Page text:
Classic Panamaxes Feel the Pinch of Expanded Panama Canal
The new Panama Canal locks will be inaugurated on Sunday, June, 2016, with the transit through the exnapded waterway of a a 9,400-TEU neo-panamax vessel.
While the expanded canal will be able to accommodate larger ships, the opening “will inflict a severe blow to the classic panamax market,” according to a recent report from Alphaliner, an ocean shipping information company.
Alphaliner defines classic panamax vessels as those with a capacity of between 4,000 TEU and 5,300 TEU and an overall breadth of 13 container rows.
“This sector is already most affected by the general containership oversupply,” the report noted, “as classic panamax ships have been massively displaced from service over the past eight months.”
The deployment of larger vessels throughout the global trades combined with service restructurings have forced these vessels out of several of their core trades. There are only limited alternative opportunities for redeployment, according to Alphaliner.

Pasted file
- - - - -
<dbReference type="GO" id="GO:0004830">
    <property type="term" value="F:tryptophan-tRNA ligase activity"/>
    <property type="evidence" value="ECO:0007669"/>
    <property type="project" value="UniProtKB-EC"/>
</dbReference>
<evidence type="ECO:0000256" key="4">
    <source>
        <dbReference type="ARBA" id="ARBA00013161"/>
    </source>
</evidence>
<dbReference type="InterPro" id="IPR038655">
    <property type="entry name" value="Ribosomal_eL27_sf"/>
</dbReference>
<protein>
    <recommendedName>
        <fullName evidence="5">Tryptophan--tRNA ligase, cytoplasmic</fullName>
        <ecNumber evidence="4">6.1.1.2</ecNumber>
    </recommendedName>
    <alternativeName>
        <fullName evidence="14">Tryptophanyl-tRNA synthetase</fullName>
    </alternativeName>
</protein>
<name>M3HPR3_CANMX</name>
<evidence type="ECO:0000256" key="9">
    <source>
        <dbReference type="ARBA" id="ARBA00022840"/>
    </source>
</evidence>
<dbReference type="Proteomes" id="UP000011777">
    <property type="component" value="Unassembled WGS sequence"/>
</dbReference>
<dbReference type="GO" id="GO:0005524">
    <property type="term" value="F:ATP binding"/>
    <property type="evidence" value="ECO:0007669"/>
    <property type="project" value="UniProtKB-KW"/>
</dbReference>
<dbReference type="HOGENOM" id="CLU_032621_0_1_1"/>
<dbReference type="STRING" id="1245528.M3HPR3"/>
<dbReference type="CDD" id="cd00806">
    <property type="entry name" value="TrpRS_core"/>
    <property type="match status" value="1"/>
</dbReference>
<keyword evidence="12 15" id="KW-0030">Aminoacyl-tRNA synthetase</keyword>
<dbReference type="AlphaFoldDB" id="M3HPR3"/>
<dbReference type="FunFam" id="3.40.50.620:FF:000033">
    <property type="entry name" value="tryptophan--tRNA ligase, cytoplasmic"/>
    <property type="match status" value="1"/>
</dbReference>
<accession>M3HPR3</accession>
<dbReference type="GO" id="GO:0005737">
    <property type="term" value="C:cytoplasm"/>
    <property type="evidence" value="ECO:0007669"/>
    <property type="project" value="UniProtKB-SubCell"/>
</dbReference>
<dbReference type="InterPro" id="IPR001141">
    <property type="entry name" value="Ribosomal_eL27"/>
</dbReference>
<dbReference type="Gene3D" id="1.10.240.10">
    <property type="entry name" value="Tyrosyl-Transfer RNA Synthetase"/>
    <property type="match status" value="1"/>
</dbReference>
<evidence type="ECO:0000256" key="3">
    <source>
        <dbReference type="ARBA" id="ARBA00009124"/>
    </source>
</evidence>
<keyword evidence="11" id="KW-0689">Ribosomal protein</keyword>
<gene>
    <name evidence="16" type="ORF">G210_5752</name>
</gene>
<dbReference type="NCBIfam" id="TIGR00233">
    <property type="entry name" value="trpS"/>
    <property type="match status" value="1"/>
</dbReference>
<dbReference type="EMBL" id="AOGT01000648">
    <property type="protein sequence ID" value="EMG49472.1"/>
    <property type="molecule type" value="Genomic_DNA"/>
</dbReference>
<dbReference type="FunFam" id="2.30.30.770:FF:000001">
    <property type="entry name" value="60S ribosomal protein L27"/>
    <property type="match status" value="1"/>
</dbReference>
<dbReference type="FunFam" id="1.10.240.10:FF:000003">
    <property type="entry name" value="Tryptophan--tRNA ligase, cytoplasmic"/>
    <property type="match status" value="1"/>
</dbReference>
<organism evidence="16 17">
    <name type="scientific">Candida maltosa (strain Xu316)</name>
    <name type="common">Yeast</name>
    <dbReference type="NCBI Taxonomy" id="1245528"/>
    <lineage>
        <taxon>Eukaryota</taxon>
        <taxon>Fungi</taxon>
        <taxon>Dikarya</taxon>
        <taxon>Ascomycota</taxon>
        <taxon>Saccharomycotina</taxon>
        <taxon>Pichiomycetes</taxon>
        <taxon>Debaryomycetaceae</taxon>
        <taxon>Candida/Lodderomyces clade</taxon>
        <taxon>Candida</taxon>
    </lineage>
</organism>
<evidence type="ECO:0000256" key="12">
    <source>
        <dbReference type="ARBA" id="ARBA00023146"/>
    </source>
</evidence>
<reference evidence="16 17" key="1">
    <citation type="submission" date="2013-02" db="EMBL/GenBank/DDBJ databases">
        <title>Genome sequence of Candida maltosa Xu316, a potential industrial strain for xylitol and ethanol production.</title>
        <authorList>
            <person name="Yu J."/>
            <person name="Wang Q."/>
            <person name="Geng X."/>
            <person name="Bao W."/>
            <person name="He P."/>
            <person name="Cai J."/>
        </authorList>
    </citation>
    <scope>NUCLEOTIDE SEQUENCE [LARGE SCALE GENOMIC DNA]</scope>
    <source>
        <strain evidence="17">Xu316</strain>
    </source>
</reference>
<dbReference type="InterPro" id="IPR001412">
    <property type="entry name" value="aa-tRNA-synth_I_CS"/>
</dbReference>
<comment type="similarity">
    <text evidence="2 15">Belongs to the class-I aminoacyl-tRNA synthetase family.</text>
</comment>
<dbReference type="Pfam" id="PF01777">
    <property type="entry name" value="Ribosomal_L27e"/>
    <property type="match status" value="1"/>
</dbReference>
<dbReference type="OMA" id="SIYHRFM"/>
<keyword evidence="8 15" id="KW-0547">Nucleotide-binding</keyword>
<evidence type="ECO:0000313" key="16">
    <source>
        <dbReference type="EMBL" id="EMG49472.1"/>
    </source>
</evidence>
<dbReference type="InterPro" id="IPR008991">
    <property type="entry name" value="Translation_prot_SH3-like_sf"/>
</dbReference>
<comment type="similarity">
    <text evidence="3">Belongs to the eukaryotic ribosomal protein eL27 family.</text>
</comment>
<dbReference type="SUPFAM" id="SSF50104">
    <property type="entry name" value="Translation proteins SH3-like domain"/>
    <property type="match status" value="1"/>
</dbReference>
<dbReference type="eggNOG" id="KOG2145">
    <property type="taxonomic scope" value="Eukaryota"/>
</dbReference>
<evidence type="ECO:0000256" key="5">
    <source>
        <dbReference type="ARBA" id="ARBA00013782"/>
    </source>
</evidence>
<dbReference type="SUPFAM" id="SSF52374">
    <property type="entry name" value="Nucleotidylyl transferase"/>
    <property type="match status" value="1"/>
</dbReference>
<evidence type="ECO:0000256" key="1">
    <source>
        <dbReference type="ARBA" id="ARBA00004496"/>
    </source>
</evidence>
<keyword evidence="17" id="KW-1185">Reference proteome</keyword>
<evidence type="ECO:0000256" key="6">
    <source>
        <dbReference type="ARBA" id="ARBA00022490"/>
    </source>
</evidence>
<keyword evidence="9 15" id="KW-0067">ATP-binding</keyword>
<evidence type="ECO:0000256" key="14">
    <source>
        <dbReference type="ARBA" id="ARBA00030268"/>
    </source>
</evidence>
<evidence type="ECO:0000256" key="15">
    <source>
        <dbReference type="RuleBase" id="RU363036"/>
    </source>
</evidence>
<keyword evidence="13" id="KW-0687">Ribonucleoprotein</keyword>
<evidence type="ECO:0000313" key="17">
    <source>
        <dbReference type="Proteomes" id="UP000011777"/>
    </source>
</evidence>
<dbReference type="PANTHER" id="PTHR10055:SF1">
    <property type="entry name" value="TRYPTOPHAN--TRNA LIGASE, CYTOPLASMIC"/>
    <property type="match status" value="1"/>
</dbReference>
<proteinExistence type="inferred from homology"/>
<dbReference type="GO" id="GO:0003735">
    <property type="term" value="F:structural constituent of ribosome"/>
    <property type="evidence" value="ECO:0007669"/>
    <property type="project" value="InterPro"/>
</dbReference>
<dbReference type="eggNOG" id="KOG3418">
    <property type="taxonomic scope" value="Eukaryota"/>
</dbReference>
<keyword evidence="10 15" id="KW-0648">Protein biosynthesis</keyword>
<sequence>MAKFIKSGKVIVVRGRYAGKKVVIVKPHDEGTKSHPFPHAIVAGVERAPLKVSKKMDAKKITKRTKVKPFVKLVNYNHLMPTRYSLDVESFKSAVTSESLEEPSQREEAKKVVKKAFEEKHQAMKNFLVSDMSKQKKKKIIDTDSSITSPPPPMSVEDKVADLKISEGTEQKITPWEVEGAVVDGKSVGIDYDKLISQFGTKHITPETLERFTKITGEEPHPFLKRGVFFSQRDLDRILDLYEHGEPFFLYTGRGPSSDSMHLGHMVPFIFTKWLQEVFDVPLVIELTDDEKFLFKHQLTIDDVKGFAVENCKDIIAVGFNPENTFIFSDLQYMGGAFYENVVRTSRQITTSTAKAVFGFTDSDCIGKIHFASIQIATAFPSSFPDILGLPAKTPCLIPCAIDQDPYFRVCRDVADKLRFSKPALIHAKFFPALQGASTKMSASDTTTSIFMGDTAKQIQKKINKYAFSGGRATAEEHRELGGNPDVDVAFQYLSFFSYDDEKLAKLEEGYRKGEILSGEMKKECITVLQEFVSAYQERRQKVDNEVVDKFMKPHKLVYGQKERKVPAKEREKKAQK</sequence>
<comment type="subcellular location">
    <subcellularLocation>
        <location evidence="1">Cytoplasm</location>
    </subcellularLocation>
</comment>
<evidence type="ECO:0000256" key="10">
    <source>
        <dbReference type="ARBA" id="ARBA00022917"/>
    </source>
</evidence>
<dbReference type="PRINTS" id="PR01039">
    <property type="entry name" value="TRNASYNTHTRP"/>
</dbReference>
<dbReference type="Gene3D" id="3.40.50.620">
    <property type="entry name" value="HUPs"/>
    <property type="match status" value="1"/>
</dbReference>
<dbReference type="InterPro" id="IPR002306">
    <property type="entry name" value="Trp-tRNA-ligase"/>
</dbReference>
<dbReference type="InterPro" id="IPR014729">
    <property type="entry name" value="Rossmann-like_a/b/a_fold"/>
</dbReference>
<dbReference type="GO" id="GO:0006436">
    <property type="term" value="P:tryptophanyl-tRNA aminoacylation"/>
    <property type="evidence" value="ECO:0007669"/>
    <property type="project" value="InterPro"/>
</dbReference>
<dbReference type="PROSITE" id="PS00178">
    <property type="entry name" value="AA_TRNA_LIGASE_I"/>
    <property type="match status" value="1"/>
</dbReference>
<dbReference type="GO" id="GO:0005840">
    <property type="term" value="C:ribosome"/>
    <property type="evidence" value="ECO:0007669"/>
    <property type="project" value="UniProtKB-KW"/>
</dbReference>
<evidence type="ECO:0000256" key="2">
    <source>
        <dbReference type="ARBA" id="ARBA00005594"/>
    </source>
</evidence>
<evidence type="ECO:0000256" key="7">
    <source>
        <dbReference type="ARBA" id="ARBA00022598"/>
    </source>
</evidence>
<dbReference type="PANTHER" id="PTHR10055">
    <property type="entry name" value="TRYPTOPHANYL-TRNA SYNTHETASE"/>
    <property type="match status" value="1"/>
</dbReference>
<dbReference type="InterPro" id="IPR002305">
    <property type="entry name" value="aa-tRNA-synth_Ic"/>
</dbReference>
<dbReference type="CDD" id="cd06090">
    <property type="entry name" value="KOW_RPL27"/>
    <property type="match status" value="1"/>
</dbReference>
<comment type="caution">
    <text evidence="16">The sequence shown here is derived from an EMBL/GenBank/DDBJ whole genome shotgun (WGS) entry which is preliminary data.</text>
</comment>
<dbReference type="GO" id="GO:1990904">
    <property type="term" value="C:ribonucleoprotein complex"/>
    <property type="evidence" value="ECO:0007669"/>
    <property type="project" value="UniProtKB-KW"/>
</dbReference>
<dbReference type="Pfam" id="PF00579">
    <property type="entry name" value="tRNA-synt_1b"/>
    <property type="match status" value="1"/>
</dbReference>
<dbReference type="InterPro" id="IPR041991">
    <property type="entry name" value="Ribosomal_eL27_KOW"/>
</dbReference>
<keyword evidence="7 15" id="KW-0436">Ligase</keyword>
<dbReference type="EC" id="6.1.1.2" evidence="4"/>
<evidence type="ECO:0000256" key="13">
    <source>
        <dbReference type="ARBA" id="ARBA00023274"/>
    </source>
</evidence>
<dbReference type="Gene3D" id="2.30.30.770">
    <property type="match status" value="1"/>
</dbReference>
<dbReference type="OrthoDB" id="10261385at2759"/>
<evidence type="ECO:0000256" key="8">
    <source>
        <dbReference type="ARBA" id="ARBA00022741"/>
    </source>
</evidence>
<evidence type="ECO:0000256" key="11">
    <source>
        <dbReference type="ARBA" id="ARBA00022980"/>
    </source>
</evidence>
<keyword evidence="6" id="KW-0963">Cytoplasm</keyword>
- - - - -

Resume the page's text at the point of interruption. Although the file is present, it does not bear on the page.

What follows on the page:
“Idling and lay-ups of classic panamax ships have been building up over the past few months, while scrapping has also accelerated,” the report said. “As a consequence, panamax ships as young as 14 years were sold to scrap buyers.”
As 6,000 TEU to 10,000 TEU neo-panamax vessels are introduced into Panama Canal services the redundancies of classic panamaxes will accelerate, Alphaliner predicted. Carriers are now making these anticipated moves and the market is feeling the pain. Charter rates for 4,200 TEU ships have slipped to as low as $4,750, below the daily operating expenses for these types of vessels.
“Demand for maxi-panamaxes, a sub category of classic panamaxes optimized to make full use of the existing Panama locks dimensions, is vanishing,” the Alphaliner report concludes, “as the opening of the larger locks seals the ships’ fate. After having been the kings of the container trade in the two decades that followed the launch of the first generation of maxi-panamax containerships in 1972, and so far the optimal choice for services requiring a Panama transit, these vessels are now facing their demise.”